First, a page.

Time Ironman Champion
Time Portuguese National Team
Pedro Gomes has been a fixture in triathlon for the last 10 years. From humble beginnings, Pedro has progressed to the top of the sport and has achieved high accolades, including first place at Ironman Sweden 2013, multiple podium finishes and a consistent contender at the Ironman World Championships in Hawaii for many years.
We sat down with Gomes and picked his brain, covering topics from learning how to train, to going pro, and everything in between.
PB: Your entrance to the sport is incredibly relatable to many of the age group athletes starting out today. How did you first find the sport of triathlon?
PG: I am different from most pro athletes who seem to start their athletic career while still in the crib. Sport only came into my life when I was about 14 or 15 years old. And it wasn’t love at first sight. Truth be told, my dad was the mastermind behind it all because he was growing concerned about my sedentary teen life.
At the time my expertise was Nintendo playing, so I started taking swimming lessons in exchange for time in front of the computer. Alongside the swimming, my dad also encouraged me to go out for the occasional jog. Then one day the swim club organized an indoor triathlon – swim in the pool, bike on an indoor gym bike and run outside. I had heard about triathlon through some friends and decided to sign up just for fun. To my surprise I wasn’t dead last.
Before I knew it, exercising stopped being a chore and became something I was really excited about.
PB: In 2012, you were selected for the Portuguese National development program. At the time, did you think you had that level of potential in the sport? At any point did you encounter any feelings of imposter syndrome or not feeling like you belonged?
PG: I became part of the Portuguese National development program when I was brought into the National Training Center as a London 2012 Olympic hopeful. That was obviously quite an exciting time for me.
At the time I was young and naïve, and enjoyed the buzz I created in national races. My confidence was at an all time high. Although, being on my early 20’s, I also don’t think I gave it too much thought. It was only a few years later that I started to question myself. First once I started to race internationally and compare myself with the best athletes in the ITU circuit I realized there was a looong way to go. However, and in all honesty, my feelings of not belonging weren’t caused just because of race results, but when I noticed that other athletes that were less committed to the sport were getting better results than I was. I started to become very self-aware of the lack of my natural talent, no matter how much I worked certain achievements seemed to be beyond me. For a long time, I overworked to try to compensate my “lack” of talent. Now I know that’s not the best course of action, but athletes are also humans and sometimes I still struggle with those kinds of thoughts, as if I’m here (in the sport) not because I deserve or belong but because I work hard.
PB: At what point did you know the level of potential you would be able to compete? Was there a specific race or moment that stood out to you as a watershed event?
PG: I started by competing in the short course ITU circuit and for some time I was consistently performing as the best or second best in the group, which gave me validation of my work commitment and discipline. There was one race in Spain, I believe it was a continental championship ITU race, where I finished just a few seconds from Dmitry Gaag who at the time was one of the top performers in the World – and that gave me a lot of confidence and made me believe that, maybe, I could make it to the Olympics. However, looking back I think part of me never truly believed that. Confidence, faith in oneself, and mental toughness are truly the pillar of high performance in endurance sports. And it wasn’t until I moved to long distance that I felt I did have true potential in the sport to make it to the top. Things just came more naturally in long distance racing and there I felt like a true contender. In my first official full distance Ironman, Ironman Florida in 2012, I finished 2nd, went 8h19 and beat some well-established athletes in the World at the time and I knew then that long distance triathlon was my future.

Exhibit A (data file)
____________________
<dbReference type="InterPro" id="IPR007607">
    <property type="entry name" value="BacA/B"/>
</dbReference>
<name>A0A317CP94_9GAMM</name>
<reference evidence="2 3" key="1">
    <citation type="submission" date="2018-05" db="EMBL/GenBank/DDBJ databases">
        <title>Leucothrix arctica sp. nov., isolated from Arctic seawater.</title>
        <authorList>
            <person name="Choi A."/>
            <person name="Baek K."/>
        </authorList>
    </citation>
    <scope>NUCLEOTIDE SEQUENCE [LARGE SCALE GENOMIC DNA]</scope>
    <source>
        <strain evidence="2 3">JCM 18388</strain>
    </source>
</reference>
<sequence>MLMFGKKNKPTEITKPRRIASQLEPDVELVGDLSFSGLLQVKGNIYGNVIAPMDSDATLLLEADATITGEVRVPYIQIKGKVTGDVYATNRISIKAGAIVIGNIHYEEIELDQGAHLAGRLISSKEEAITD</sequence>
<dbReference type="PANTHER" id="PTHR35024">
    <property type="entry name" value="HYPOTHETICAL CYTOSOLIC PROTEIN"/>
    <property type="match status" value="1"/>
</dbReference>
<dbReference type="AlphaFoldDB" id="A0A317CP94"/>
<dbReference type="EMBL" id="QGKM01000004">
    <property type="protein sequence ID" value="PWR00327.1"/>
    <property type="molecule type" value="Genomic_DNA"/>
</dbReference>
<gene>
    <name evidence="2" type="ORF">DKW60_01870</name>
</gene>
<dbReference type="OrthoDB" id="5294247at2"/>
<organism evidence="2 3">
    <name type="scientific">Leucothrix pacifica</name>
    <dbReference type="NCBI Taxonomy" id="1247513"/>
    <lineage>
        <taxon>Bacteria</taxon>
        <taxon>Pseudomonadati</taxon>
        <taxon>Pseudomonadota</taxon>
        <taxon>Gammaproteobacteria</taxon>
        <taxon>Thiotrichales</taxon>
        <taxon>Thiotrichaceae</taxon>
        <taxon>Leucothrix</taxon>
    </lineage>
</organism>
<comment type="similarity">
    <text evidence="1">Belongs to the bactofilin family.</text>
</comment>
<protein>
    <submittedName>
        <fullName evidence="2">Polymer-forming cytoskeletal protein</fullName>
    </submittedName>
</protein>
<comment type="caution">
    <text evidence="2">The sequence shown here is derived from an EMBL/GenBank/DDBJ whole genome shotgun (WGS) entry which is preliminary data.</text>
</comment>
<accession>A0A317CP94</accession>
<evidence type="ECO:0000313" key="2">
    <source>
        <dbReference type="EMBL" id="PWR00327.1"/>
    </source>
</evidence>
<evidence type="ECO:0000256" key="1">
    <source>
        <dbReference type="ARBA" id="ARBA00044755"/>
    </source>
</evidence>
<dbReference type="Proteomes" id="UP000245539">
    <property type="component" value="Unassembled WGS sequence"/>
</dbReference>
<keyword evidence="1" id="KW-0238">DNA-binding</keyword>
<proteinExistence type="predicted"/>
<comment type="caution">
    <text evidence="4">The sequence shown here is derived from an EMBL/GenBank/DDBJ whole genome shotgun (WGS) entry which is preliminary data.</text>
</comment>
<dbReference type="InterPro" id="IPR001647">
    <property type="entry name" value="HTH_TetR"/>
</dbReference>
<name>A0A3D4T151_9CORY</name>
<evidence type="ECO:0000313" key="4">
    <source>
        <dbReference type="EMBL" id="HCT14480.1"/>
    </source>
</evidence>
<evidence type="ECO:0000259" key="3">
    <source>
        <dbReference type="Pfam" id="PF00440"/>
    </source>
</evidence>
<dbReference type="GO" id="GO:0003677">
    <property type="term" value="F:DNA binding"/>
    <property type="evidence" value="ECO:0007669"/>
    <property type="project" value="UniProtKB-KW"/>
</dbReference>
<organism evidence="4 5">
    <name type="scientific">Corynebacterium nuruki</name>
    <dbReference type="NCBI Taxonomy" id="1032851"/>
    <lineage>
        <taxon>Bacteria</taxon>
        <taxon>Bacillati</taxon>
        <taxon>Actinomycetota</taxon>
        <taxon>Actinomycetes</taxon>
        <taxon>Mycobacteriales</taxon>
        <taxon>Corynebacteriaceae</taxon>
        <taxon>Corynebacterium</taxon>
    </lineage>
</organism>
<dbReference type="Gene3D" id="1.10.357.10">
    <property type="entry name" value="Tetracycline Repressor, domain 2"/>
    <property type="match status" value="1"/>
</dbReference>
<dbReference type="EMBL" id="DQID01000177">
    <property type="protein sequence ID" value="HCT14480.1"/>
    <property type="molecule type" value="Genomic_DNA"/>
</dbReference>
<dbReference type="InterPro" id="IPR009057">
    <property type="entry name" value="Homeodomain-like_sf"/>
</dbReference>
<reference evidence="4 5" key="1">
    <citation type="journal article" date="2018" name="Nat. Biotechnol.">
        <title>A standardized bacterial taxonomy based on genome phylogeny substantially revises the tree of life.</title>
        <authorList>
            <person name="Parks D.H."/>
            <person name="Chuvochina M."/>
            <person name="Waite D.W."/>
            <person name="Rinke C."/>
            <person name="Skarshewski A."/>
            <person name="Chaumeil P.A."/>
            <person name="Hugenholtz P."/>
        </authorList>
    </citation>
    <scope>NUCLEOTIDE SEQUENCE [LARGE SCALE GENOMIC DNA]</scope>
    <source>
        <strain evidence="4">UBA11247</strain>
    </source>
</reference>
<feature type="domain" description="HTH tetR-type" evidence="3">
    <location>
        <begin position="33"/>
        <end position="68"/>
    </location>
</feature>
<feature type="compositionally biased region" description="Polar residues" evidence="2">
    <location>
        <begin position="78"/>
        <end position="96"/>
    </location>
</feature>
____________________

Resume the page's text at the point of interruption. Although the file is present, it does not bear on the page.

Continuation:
PB: You had mentioned that you “really learned how to train” during that time in the development team, what were some of the core principles you learned that you still carry with you today?
PG: When I moved into the National Training Center I didn’t just train with Olympic athletes or Olympic hopes (from triathlon but also all kinds of sports), I lived with them. I could see firsthand how high achievers and high performers got where they were, and that became an influence in my life. A good influence. In that community environment I learned about resilience, discipline, having the proper mindset and self-care. By self-care I mean that if you want the body and mind to perform you must rest well, eat well, so things like partying all night or being careless about your nutrition were out of the question. The discipline of waking up and going to work every day is key not only to results but also develops an unparalleled self-confidence. I like to think sharing the same values with the people you hang out with is very important and that’s why it truly pays off to find your own group of people. One piece of advice I give to novice triathletes is to find a triathlon group/club and get involved with them, absorb their knowledge, work ethic and try to see what makes them successful. That living experience in the national training center was what made me a professional athlete.
PB: Many age group athletes see being a professional triathlete as a dream job. But even the best jobs in the world have their drawbacks, you know this first hand. From your experiences, what do you see as the hardest part of being a professional triathlete? And what advice would you give to those competitive age groupers or even younger pros?
PG: I think a dream job is the one that we have such passion for that even the less appealing parts of it will not bother us. With that in mind I do have a dream job, but that doesn’t mean it’s all roses. The glamorous part of it, the one we show the most: the traveling, the victories, the social media posts, the smiles for ads and promo videos, the sponsorship deals, etc. are probably only 10% of what my life as a professional athlete entail. The other 90% is hard work, dealing with uncertainty (of results, financial income, etc.), fatigue, recovery from injuries and failures, sacrificing personal and social life, and pressure to perform (even if self-imposed).